If you’re in a high tax bracket, say 28% or higher, consider increasing your 401(k) contributions, because these pretax contributions will reduce your taxable income. If you are in the 25% tax bracket or lower, consider increasing your contributions to a Roth 401(k) or contributing to a Roth IRA if you are eligible, as those contributions are made after taxes. The deadline for Roth contributions for 2015 is April 18.

With Roth plans, although you will be taxed on the income now, your investment will grow tax-free and you will be able to withdraw it without paying taxes, if you meet certain conditions. This can be a powerful way to avoid paying taxes on future income, especially if you are young and have time on your side.

Document Your Charitable Contributions

Make sure you have documentation for all cash and noncash donations. Make an itemized list for noncash items and their condition before you make the donation. Remember that you can also deduct mileage for your volunteer work.

If you have substantial charitable donations, say $10,000 a year or more, you might want to consider donating appreciated stocks or mutual funds. This can provide a triple tax benefit – you can deduct the amount of the donated securities, you can eliminate future capital gains on the sale of the securities, and you can buy back the same shares at the higher current market value, resulting in a lower tax bill when you sell the securities in the future.

Track College Expenses

Deduct only qualified expenses and make sure that any distributions from your 529 college-savings plans coincide with expenses incurred in the same calendar year. I use an Excel spreadsheet to keep track of this for my son’s education. It itemizes tuition, books, and room and board fees offset by scholarship amounts.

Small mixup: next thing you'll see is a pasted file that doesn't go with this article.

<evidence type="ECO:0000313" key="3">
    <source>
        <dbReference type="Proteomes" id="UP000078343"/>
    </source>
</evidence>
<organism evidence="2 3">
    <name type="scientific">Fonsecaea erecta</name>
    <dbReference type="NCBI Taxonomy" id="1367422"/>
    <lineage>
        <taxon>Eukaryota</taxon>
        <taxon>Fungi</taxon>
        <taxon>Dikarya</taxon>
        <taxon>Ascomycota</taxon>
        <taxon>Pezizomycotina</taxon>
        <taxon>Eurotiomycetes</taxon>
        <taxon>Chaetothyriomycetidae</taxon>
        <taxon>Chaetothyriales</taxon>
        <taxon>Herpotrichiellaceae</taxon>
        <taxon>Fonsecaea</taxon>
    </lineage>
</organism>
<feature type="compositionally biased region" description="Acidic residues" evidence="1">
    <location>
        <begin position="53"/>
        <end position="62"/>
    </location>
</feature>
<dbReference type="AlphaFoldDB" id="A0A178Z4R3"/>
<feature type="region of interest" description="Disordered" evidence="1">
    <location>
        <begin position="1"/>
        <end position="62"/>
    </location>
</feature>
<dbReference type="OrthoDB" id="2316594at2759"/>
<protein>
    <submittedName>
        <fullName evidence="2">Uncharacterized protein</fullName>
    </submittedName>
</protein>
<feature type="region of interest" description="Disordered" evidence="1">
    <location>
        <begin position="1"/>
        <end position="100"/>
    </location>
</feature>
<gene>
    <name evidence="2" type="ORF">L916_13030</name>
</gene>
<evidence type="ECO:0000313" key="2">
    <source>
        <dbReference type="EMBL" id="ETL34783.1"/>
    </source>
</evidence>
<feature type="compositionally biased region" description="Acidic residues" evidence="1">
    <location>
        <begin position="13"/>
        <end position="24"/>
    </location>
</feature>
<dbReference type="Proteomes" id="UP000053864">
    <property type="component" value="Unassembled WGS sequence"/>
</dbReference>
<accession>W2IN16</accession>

Don’t forget to deduct your annual contributions to your state 529 if you get a state tax break. I often notice that clients forget to tell their CPA about these contributions or forget to include this info when they prepare their own return. Since South Carolina, where I live, provides a dollar-for-dollar tax deduction for contributions to the Future Scholar 529 plan, this results in a 7% instant return on your money, for example. (I recommend the Future Scholar Direct program, which is no-load and includes index funds with low expense ratios.)

Optimize Your Investments

Capital gains: Review the capital gain distributions for your funds to see if you can improve the tax efficiency of your investments. It may make sense to sell one of your funds if it continually throws off high capital gains. Replacing an active high-expense fund with a more tax-efficient index mutual fund or exchange-traded fund will reduce your taxes and will likely perform better over time due to lower expenses.

U.S. bonds: If you have taxable bond funds in your after-tax (non-retirement) accounts, don’t forget to adjust for U.S. government bond income. You can contact the fund, or it may mail you a sheet that breaks down income by source. The interest from Treasury bills and bonds as well as U.S. government agency securities is taxable at the federal level only.

Municipal bonds: Likewise, adjust your municipal bond dividends and interest for ‘in state’ income as you are not taxed on municipal bond income from your state. This should also be provided by the mutual fund or broker where the bonds are held.